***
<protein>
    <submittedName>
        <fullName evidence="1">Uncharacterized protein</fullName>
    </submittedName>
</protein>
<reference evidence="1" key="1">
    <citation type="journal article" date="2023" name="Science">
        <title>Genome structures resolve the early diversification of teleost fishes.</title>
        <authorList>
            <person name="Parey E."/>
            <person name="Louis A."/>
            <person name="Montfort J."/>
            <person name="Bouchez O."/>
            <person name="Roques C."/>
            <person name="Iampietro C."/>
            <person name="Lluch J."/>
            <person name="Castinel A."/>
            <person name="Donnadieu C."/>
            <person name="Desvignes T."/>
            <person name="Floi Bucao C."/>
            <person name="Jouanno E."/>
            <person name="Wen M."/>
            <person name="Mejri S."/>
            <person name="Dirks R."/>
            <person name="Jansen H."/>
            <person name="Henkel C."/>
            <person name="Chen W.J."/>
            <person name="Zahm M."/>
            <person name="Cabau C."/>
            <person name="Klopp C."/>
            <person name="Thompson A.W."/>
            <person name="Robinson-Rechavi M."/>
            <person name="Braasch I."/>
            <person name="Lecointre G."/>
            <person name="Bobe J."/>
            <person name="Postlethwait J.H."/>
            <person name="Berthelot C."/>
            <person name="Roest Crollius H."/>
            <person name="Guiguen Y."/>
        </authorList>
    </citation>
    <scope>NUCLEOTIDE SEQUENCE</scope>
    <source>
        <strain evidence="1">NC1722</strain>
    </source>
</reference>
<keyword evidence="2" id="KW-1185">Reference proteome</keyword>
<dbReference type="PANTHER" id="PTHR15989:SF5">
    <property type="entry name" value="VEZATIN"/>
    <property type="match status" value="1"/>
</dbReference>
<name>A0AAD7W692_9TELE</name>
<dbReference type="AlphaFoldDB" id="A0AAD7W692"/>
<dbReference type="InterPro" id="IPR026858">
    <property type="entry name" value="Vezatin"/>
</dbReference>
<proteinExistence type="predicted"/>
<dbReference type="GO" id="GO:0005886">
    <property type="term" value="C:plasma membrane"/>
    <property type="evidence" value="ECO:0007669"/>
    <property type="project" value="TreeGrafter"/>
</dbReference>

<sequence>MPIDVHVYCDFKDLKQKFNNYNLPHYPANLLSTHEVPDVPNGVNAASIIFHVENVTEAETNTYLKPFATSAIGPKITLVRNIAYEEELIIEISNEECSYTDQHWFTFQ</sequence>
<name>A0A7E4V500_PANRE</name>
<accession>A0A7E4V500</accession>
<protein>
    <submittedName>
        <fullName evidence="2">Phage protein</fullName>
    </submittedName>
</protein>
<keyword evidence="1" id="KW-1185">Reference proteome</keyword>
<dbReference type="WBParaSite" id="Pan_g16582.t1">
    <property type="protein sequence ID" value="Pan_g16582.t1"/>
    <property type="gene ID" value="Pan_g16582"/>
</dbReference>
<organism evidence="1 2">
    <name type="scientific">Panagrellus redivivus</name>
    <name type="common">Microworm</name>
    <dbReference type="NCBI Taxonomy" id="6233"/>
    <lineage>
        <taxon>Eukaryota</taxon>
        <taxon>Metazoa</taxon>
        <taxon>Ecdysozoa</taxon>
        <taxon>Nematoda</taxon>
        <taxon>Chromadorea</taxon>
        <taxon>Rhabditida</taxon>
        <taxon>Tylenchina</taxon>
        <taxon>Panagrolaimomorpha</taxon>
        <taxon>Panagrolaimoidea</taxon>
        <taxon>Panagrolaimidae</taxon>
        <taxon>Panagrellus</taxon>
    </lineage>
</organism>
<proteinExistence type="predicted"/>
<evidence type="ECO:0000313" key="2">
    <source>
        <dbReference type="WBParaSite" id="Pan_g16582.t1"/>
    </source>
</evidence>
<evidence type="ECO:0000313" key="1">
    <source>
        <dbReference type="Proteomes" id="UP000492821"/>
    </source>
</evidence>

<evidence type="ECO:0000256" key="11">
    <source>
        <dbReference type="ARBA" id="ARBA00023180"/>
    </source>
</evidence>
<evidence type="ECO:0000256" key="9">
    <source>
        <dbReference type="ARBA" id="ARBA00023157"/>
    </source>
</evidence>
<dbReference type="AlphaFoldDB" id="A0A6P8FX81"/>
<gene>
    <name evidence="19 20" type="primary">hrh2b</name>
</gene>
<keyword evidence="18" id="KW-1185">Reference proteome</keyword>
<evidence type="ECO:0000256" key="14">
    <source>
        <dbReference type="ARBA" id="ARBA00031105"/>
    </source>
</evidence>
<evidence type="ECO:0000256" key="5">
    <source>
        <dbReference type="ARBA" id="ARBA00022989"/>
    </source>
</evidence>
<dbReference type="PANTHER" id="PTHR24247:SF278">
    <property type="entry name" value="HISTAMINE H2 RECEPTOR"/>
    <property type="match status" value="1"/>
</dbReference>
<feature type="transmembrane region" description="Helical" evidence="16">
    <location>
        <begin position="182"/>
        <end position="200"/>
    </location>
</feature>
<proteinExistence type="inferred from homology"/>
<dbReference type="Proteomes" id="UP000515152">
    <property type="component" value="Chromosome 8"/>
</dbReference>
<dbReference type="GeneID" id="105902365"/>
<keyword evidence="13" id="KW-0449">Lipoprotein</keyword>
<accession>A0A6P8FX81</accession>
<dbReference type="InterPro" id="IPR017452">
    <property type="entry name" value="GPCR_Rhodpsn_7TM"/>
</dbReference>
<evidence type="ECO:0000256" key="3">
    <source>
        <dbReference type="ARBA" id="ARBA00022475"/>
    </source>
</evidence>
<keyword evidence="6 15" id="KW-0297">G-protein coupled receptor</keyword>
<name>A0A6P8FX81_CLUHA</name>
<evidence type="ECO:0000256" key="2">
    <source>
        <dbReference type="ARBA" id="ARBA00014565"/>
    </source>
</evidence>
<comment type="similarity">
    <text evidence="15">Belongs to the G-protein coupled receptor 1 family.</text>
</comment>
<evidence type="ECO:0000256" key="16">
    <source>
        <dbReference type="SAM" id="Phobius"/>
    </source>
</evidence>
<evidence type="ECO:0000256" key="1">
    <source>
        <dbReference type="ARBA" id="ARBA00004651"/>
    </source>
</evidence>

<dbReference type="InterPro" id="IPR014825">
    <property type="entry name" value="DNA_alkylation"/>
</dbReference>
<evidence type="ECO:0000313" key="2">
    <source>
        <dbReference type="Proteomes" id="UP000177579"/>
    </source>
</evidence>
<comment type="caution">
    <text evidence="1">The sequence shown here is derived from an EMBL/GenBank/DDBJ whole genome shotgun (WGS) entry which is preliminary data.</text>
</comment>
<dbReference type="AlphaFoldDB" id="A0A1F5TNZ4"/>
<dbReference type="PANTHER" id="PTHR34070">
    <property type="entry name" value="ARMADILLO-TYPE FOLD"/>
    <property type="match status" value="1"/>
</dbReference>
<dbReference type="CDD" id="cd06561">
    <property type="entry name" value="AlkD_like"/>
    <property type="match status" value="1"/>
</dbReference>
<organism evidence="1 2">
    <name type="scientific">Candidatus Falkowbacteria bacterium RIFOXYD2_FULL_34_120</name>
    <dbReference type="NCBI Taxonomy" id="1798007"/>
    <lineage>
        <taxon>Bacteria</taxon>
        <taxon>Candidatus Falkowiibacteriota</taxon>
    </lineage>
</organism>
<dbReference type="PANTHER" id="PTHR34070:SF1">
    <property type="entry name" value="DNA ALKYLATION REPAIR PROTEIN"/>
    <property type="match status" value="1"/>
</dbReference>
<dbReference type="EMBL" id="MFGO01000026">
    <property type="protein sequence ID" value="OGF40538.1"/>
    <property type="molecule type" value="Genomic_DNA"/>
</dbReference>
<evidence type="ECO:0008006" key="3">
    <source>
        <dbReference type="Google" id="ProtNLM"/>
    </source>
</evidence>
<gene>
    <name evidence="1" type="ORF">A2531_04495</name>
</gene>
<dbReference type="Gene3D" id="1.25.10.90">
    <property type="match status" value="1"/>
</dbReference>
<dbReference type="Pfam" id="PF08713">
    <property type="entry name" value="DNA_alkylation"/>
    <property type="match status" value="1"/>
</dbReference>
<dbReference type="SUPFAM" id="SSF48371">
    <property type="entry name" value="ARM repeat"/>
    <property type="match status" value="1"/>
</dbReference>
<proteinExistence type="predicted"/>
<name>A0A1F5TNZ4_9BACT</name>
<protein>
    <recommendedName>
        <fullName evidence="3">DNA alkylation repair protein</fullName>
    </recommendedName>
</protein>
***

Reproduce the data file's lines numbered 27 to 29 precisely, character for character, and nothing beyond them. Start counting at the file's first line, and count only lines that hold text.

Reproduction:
            <person name="Chen W.J."/>
            <person name="Zahm M."/>
            <person name="Cabau C."/>